The growth of the handloom sector of Kerala and Tamil Nadu had paved the way for the manufacturing of jute products from the late 90s, in addition to the coir mats and mattings mainly contributed by the exporting firms concentrated over here. The technological innovations, markets and marketing practices in these industries have also grown to a great extent. The professionals, especially the design engineers of these exporting firms’ continuous innovation in mats and mattings in its styles, textures, colours, helps them to present these products in the international trade fairs conducted by the Government of India. This helps the firms to capture the international markets.
The jute and coir industry absorbs large labour force in its various phases of production activities. The wage rate prevailing in the exporting firms are synonymous with the efforts incurred in various production activities in this industry. These industries have been emerging as important agro-based industries in these states. At the same time, there exist key problems that need to be addressed immediately.
The workers in these industries are directly and indirectly employed. The direct workers are those directly employed in the exporting firms. This includes office staff, skilled workers, semi-skilled and unskilled workers. The workers directly employed in the firms get all the benefits and allowances like dearness allowance, bonus, provident fund, gratuity, festival allowance, etc, according to the rules fixed by the government. In addition, there are indirect employees, including thousands of workers employed in the factories of small-scale producers. These factories’ average employed persons per unit ranges from 10 to 30 workers. The workers may be skilled or unskilled and get wages for the work done per day including bonuses only, as the small-scale producers are subcontracting orders from exporting firms at a fixed rate.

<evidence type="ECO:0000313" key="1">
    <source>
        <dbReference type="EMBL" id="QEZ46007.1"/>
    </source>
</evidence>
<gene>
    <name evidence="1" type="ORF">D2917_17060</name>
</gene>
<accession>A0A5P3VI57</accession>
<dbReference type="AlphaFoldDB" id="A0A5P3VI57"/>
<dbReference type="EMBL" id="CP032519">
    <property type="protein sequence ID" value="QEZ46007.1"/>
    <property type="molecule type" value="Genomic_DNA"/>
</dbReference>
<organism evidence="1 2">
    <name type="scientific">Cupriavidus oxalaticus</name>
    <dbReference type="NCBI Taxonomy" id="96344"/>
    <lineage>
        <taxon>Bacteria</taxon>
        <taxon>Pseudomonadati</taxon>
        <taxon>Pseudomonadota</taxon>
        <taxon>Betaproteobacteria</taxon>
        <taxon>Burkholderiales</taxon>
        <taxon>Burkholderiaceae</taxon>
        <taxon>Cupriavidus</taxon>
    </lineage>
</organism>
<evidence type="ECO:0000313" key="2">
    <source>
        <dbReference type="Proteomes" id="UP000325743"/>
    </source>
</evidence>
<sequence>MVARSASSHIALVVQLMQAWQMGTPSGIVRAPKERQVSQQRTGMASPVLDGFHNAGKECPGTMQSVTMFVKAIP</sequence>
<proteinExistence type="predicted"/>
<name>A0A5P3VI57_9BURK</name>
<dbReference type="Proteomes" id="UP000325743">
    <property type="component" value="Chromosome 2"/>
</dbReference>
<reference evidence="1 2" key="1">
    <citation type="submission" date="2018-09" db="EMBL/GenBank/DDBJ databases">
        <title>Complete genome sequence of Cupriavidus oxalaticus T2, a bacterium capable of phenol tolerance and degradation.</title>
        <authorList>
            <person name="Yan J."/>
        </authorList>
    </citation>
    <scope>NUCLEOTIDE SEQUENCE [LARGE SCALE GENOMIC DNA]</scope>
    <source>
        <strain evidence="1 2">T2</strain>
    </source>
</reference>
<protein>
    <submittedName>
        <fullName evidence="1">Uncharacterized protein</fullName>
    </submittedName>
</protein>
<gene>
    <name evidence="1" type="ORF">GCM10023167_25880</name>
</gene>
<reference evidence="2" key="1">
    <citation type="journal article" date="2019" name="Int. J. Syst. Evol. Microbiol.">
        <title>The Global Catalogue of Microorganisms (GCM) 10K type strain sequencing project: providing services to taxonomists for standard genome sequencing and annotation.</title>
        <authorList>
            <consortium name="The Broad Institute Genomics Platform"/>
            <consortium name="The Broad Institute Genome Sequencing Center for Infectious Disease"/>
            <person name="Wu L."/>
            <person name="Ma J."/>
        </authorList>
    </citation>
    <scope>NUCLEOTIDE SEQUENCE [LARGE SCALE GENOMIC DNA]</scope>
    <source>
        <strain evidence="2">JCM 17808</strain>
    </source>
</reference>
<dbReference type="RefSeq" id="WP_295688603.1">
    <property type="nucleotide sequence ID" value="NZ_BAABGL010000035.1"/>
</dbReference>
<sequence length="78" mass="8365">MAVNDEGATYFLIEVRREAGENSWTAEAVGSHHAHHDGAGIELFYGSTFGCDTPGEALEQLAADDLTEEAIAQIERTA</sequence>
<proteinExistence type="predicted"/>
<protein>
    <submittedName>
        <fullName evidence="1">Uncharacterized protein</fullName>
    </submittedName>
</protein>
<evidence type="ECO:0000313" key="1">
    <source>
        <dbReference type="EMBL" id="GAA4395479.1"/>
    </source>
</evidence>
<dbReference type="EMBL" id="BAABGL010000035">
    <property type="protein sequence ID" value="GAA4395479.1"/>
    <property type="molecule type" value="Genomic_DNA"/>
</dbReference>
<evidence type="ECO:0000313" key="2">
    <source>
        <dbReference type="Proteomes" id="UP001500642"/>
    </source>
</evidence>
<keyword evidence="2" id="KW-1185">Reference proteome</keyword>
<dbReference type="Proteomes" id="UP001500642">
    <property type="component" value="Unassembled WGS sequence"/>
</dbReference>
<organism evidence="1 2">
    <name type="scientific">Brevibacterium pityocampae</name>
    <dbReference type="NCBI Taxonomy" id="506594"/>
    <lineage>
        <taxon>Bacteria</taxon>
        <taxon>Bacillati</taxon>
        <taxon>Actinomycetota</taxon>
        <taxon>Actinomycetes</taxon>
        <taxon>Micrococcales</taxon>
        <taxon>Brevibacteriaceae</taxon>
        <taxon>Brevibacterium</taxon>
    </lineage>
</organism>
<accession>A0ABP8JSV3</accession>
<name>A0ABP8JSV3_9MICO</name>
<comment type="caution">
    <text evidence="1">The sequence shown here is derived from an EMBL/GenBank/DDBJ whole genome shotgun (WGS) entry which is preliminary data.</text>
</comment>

Nowadays, young men are mostly interested in information technology sectors and other white-collar jobs. Thus the workers in the weaving sector are very few, being a key issue faced in this sector. There are large numbers of small scale producers in the manufacturing sector and the orders are distributed widely, and thus workers get work only for a particular period, lacking continuity in the working process in units of small producers.
The unavailability of skilled workers results in the deterioration of the quality of products made by handlooms. The trend seen in the exporting sector is that the buyers are attracted mostly towards innovative and quality jute products preferably mattings, as it is affordable and thus arises the requirement of skilled labourers specialised in jute matting. In most of the exporting firms, mechanised and semi-mechanised looms have already replaced handlooms. Considering these traditional industries’ scope and potential, authorities concerned may be required to take necessary effective steps for facilitating the growth of this sector.
Surjith Karthikeyan is an Indian Economic Service (2010) Officer. The views expressed are personal.